Editor’s note: The People section is looking back at some of the people featured in past stories to see how they are doing now. The original story about Jacob Allen Nichols ran on Sept. 15, 2012.

The day the story ran in The Advocate, Jacob Allen Nichols, a 20-year-old LSU student, got hundreds of calls, texts and emails from people offering help.

The story was about Nichols’ ministry to the children in neighborhoods north of LSU.

“The response was in the hundreds,” Nichols said, “and I was on campus that day where cellphone coverage is terrible. Who knows how many calls I missed.”

The calls he did receive and the offers of help impressed Nichols.

“They made me fall in love with Baton Rouge and its people, and I’ve always loved Baton Rouge.”

Nichols is the force behind “Live to Serve,” a ministry that the children know as “Live to Play,” but he’s joined by friends, other LSU students and Nichols’ home church, University Baptist.

The ministry is simple. Nichols and friends go into the neighborhoods with sporting equipment and invite children out to play.

Wednesday nights, the children go to the Baranco-Clark YMCA, 1735 Thomas Delpit Drive.

“Before the story came out, we had five volunteers,” Nichols said. “We’ve got 14 or so, now. We had 50 kids on Wednesday nights. Now, we’re up to 80.”

“Since the story ran, we’ve gotten a lot of great donations and volunteers from around Baton Rouge, church and non-church,” he said.

Nichols stands out in the neighborhoods because he’s white and taller than most of his playmates.

People call him Jacob or “the Live to Serve guy.”

One day, Nichols was calling the police to report that his truck had been broken into in the YMCA parking lot. His backpack with wallet and laptop had been stolen.

“I was calling the police when I got a call from the guy who broke into my truck,” Nichols said.

“He said, ‘Is this the Live to Serve guy?’ He’d found some of our flyers in the backpack. He said, ‘Stay right there. I’m bringing your stuff back.’ ”

When Nichols was hit on his bicycle by a hit-and-run driver, an elderly woman Nichols knew only as “Miss Pearl” tracked down the driver.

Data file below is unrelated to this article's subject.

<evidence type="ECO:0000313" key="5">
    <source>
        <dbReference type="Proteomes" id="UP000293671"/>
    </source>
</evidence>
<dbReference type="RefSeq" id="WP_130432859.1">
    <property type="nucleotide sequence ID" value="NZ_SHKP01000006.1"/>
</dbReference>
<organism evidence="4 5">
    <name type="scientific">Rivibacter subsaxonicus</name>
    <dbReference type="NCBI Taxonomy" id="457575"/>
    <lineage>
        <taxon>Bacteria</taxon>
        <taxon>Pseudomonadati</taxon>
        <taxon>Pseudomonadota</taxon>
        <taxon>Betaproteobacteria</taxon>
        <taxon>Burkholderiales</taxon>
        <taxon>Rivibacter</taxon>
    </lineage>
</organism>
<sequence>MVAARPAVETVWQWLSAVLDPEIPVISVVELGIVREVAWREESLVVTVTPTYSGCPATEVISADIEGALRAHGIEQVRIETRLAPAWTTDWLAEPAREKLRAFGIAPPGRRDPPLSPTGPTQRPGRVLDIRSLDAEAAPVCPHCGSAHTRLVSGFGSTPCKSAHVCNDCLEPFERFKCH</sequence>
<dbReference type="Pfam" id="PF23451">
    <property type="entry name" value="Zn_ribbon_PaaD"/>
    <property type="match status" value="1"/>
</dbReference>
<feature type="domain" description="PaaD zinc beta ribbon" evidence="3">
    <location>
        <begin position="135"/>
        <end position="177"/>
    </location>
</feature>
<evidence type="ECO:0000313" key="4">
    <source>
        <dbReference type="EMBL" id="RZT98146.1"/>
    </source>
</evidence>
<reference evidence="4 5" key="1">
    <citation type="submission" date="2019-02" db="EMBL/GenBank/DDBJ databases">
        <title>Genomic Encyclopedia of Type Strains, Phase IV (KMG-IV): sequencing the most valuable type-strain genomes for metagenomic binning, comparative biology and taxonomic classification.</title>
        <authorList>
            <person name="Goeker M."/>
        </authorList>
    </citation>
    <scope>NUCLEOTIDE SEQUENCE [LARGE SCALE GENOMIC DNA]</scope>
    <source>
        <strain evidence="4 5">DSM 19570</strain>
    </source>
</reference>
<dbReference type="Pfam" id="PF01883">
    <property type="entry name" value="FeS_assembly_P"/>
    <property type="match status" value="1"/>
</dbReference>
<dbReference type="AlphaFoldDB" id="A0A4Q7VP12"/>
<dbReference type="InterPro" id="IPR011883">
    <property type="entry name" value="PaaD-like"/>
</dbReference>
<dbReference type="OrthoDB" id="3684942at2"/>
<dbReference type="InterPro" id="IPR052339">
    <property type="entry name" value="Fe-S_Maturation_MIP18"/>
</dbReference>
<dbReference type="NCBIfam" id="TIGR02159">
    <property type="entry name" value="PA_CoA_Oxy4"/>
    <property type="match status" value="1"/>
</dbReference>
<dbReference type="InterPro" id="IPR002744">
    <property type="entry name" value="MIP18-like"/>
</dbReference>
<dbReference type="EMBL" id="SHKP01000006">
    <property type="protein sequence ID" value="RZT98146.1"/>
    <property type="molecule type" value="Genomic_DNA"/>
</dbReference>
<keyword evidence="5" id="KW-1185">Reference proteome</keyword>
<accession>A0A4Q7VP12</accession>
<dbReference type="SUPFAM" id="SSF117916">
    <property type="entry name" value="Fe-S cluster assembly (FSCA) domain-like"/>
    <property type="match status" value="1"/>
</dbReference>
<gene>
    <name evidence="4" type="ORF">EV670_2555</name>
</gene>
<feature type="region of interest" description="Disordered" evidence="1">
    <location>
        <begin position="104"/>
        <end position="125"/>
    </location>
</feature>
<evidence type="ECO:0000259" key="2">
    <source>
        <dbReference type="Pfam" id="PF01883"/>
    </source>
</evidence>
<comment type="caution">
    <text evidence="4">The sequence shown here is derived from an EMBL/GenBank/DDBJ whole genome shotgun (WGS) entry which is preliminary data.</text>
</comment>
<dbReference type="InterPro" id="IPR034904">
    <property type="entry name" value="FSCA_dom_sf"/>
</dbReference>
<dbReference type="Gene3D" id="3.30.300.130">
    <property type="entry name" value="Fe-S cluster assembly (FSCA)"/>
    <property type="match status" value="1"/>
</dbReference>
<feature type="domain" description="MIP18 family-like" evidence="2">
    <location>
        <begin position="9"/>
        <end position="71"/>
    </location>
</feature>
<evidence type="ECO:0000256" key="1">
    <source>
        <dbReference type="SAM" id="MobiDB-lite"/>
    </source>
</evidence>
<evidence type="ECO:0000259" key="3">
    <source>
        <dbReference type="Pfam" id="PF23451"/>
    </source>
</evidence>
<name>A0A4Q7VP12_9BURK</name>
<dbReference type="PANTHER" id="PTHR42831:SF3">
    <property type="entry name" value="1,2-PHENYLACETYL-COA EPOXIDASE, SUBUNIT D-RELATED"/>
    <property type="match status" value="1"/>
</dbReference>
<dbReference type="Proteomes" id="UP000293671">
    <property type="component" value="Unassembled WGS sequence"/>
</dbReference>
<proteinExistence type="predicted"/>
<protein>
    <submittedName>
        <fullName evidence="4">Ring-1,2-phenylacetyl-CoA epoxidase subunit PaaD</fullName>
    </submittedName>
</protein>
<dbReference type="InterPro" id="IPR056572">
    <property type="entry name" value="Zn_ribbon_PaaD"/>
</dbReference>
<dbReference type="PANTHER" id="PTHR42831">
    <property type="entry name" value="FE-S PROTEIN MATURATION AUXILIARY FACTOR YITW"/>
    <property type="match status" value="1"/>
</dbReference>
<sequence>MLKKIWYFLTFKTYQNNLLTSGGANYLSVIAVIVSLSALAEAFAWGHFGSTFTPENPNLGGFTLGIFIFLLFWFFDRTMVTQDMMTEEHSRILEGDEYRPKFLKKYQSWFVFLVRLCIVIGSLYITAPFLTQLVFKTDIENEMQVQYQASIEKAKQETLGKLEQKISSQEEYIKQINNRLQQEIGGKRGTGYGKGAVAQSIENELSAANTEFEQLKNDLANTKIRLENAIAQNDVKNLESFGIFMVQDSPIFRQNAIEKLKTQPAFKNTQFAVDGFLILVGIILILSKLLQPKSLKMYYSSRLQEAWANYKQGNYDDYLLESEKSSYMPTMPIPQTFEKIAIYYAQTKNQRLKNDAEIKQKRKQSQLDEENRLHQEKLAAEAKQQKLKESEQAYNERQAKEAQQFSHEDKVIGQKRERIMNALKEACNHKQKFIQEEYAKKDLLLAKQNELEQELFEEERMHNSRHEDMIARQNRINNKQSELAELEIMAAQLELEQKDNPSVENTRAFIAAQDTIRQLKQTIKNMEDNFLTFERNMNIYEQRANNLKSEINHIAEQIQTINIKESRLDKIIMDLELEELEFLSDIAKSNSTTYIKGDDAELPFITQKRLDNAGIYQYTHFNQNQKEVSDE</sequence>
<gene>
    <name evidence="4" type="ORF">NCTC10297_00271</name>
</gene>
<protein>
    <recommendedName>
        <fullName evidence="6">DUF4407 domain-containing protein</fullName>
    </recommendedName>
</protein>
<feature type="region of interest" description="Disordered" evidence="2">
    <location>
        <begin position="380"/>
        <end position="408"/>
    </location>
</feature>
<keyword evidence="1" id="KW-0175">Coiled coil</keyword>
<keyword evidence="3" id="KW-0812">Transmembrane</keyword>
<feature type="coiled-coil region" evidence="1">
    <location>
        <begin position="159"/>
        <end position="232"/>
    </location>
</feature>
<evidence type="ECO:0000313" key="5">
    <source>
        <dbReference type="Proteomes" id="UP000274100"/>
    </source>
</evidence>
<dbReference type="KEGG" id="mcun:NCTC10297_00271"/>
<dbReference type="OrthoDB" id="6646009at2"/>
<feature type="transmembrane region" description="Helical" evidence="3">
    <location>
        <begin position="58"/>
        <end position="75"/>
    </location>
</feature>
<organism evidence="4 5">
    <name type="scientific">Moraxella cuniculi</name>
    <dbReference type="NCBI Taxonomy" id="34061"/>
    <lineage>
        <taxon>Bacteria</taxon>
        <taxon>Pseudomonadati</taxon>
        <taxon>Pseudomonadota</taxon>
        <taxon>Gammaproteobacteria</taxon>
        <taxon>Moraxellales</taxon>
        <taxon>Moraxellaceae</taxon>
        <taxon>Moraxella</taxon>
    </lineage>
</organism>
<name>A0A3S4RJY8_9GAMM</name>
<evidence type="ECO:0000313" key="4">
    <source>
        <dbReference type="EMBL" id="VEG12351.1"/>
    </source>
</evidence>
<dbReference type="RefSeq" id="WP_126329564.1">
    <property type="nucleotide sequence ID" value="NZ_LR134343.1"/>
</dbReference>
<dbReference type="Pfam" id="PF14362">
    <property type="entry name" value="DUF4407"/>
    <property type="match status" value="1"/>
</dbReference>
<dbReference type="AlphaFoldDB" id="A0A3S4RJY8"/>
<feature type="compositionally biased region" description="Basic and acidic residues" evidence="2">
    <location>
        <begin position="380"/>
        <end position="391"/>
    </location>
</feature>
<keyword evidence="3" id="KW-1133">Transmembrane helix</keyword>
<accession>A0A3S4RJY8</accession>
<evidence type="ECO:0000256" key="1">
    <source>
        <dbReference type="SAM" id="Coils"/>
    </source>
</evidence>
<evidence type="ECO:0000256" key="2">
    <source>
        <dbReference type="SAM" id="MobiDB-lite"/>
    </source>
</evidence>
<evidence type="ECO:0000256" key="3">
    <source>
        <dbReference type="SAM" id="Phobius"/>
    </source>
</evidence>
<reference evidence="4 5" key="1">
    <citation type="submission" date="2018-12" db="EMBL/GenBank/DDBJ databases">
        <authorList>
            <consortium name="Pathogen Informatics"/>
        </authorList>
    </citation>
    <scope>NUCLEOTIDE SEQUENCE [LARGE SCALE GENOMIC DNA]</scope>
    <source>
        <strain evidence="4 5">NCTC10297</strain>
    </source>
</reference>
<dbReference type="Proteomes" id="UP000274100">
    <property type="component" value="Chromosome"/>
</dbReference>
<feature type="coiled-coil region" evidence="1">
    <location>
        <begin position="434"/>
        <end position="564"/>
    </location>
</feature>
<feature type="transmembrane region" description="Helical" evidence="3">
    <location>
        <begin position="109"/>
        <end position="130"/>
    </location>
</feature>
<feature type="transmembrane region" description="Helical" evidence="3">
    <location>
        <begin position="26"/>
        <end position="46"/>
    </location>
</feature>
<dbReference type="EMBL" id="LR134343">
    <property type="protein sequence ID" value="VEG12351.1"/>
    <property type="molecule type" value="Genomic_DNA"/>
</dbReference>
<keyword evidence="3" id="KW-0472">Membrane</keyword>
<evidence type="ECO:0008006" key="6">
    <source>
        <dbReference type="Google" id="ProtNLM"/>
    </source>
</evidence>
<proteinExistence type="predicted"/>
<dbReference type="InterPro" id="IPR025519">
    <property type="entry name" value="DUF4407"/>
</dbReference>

Nichols recovered from his injuries but picked up a virus, possibly during treatment, he said.

“We’ve talked to him about his health and our concerns for his safety,” said Nichols’ mother, Nancy. “Sometimes, you just pray. God protects fools and angels.”

Emily Vidrine, a 21-year-old LSU kinesiology major from Crowley, met Nichols through a friend on campus.

“I thought he was a goofy guy, but sweet and very talkative,” Vidrine said. “In the neighborhoods, he goes into what he calls ‘minister mode.’ He’s good with the kids, but he lays down the law.”

“I only saw him in minister mode,” said Randi Singleton, a 22-year-old first-grade teacher at Parkview Baptist School.

“The first time I went to the ‘Y’ one of the kids’ dads asked Jacob, ‘Aren’t you afraid walking around?’ Jacob said, ‘No, sir, God’s on our side.’ That impressed me.”

She’s impressed, too, by the way Nichols goes on when volunteers don’t show. “He’s sick, but he can feel like garbage and he still goes.”

Though still feeling the effects of the virus, Nichols is back in school.

Singleton feels the street ministry is making a difference.

“A lot of these children don’t have the best role models,” she said. “Some of them live in really good homes but others don’t.”

Nichols and company provided Christmas for more than 2,000 children and some adults.

At Christmas, history teacher Bentley Brown’s six classes of eighth-graders at Parkview Baptist donated sports equipment and gifts to Live to Serve, Nichols said. “And hundreds of cookies,” Nichols said.

“I saw the newspaper story,” Brown said, “and thought, ‘What an incredible kid.’ ”

A baseball clinic scheduled for BREC’s Alaska Street Park on Sunday has been rescheduled for Jan. 27 because of rain-soaked fields, Nichols said.

“The Dunham School and the University High baseball teams will hand out gloves, bats and balls at 2 p.m.,” he said.

Call Nichols at (225) 588-0560 with offers of help. He’s looking for books for children and socks for homeless people.